“There would be some possibility that you could get some of it in through reconciliation and then find the remaining pieces you couldn’t, and we’d have to do that separately,” he said. “If you can’t get it all in reconciliation, I don’t have any objection in normal work through committee. Now that we have the majority, we can get a bill in a position where it’s got some chance on the floor.”

One problem right now is that several Democrats may have reservations. Sen. Patty Murray, D-Wash., introduced the bill that 47 Democrats have signed on to as co-sponsors. 

Sen. Mark Warner, D-Va., one of the holdouts, said he’s concerned about independent contractor provisions. For companies that run their businesses on apps, such a provision could dramatically change how they operate.  

“There’s an awful lot in the PRO Act I like,” Warner said in an interview. “There were some concerns I have about gig workers and making sure we don’t put everything back into a 20th century construct.”

The filibuster

Bruce Oppenheimer, a political science professor at Vanderbilt University, said Democrats could use it to build a case for weakening the filibuster.

“I think you have to build up more of a level of frustration during this Congress before you can do that,” he said in an interview. “So you might find it being used as one of a series of pieces of legislation for which they think there’s broad support, where you can’t get it through the Senate.”

Celine McNicholas, director of government affairs for the Economic Policy Institute, said Biden needs to get the legislation through the Senate to make good on his rhetoric. She said Biden’s encouragement of Amazon workers trying to organize in Bessemer demonstrates the limits of verbal support. 

“The classic example of that at this point is, the president comes out with a statement in Bessemer and the union does not prevail in the election,” said McNicholas, a former special counsel for the National Labor Relations Board. “It didn’t create a free and fair election. That would require policy reform.”

The vote broke heavily in the company’s favor. The Retail, Wholesale and Department Store Union has appealed the election to the NLRB, citing unfair labor practices. Amazon has denied any wrongdoing.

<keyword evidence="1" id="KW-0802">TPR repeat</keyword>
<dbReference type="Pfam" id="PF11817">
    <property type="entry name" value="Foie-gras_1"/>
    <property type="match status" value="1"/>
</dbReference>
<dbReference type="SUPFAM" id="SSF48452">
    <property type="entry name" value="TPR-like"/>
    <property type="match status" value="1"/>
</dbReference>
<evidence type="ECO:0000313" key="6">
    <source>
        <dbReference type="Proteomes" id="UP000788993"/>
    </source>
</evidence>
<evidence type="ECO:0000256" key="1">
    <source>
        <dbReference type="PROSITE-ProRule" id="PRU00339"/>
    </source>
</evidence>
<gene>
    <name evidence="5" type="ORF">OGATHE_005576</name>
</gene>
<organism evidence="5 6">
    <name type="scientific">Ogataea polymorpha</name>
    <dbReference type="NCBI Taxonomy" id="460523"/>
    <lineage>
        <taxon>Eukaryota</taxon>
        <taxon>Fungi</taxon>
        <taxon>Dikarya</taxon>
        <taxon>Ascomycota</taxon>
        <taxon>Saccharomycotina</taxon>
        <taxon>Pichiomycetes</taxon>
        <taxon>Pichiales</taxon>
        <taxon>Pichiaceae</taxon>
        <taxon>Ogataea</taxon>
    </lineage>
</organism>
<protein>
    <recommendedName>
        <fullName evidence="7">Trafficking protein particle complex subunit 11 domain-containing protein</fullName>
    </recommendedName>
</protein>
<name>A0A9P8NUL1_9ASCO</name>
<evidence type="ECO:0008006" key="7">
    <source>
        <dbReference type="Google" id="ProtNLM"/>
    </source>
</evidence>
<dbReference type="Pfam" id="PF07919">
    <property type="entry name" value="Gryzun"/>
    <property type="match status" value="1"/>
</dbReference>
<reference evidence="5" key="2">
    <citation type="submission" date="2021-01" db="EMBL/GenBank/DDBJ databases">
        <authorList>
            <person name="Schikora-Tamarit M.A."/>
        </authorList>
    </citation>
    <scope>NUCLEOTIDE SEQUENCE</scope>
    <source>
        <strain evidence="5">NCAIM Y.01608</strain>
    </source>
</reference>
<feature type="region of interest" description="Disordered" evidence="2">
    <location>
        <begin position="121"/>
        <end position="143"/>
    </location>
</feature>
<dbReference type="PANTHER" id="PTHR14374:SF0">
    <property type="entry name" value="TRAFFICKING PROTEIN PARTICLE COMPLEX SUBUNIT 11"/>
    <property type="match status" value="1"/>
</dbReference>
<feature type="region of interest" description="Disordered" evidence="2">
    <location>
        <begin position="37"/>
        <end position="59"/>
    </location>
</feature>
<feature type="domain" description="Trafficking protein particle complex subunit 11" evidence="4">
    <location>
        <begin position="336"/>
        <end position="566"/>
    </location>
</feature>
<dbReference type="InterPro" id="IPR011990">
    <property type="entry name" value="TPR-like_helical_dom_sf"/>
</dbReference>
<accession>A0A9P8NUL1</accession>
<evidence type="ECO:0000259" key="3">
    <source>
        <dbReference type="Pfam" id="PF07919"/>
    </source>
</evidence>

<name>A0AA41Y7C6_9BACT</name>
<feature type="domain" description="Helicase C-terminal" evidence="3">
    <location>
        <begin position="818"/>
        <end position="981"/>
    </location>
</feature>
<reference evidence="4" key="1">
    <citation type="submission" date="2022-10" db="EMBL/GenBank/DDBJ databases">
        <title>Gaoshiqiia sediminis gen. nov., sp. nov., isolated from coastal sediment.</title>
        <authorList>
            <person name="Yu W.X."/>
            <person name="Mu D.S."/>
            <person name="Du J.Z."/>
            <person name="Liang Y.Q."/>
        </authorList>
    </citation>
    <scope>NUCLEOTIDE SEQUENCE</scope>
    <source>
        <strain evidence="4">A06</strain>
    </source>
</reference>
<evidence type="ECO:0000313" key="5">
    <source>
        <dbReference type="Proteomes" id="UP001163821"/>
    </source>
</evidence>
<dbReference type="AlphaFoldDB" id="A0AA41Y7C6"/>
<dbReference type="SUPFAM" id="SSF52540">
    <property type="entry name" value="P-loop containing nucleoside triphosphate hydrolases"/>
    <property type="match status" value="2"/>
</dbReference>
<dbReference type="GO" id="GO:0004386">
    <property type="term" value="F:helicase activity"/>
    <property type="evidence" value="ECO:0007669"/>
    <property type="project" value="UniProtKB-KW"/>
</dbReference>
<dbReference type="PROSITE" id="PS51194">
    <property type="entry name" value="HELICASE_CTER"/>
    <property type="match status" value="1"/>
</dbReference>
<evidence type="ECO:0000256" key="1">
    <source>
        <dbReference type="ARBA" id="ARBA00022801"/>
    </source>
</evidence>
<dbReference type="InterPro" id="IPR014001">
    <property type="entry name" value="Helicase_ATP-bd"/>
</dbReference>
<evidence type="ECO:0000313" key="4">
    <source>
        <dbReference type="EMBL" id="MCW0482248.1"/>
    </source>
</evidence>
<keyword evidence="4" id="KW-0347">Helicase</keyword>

“Calling on Congress to do its job, we all know, is insufficient for Congress to do its job,” McNicholas said. “This administration is going to have to take an active role in championing the bill and an active role in looking for legislative mechanisms to actually get it passed, because we will not be able to pass the PRO Act and a host of other critical reforms with the 60-vote threshold.”

‘Enforcement is not enough’

The financial penalties for employers is one provision that supporters would like to see enacted. 

“Enforcement is key, and having a fair referee at the NLRB is key, but enforcement without teeth is really hard to change the culture,” said the AFL-CIO’s Schlittner. “Enforcement is not enough.”

The bill would add those teeth, he said. The legislation would impose up to $100,000 in civil penalties for each violation. Equivalent penalties could be levied on corporate leadership if they’re found culpable in the behavior. 

McNicholas said imposing financial penalties on companies that break the law would likely make the biggest difference for workers trying to form a union.

“The greatest failure of the law is that it literally incentivizes employers to take every action, both legal and illegal, against workers when they try to organize. There are no penalties,” she said. “Hanging up a poster that you’re going to cease and desist from that kind of conduct, does not a penalty in my view make.”

If the NLRB finds a company violated the law, the employer may have to post the violations in the workplace to inform employees. If they’re found to have wrongfully fired an employee, they may owe back pay. Otherwise, there are no financial penalties for breaking the law.

Schlittner said Biden still has a few other executive tools available. He could, for example, appoint worker-friendly members to the NLRB and give unionized companies preference when awarding federal contracts.

Ellyn Ferguson, Lindsey McPherson and Caroline Simon contributed to this report.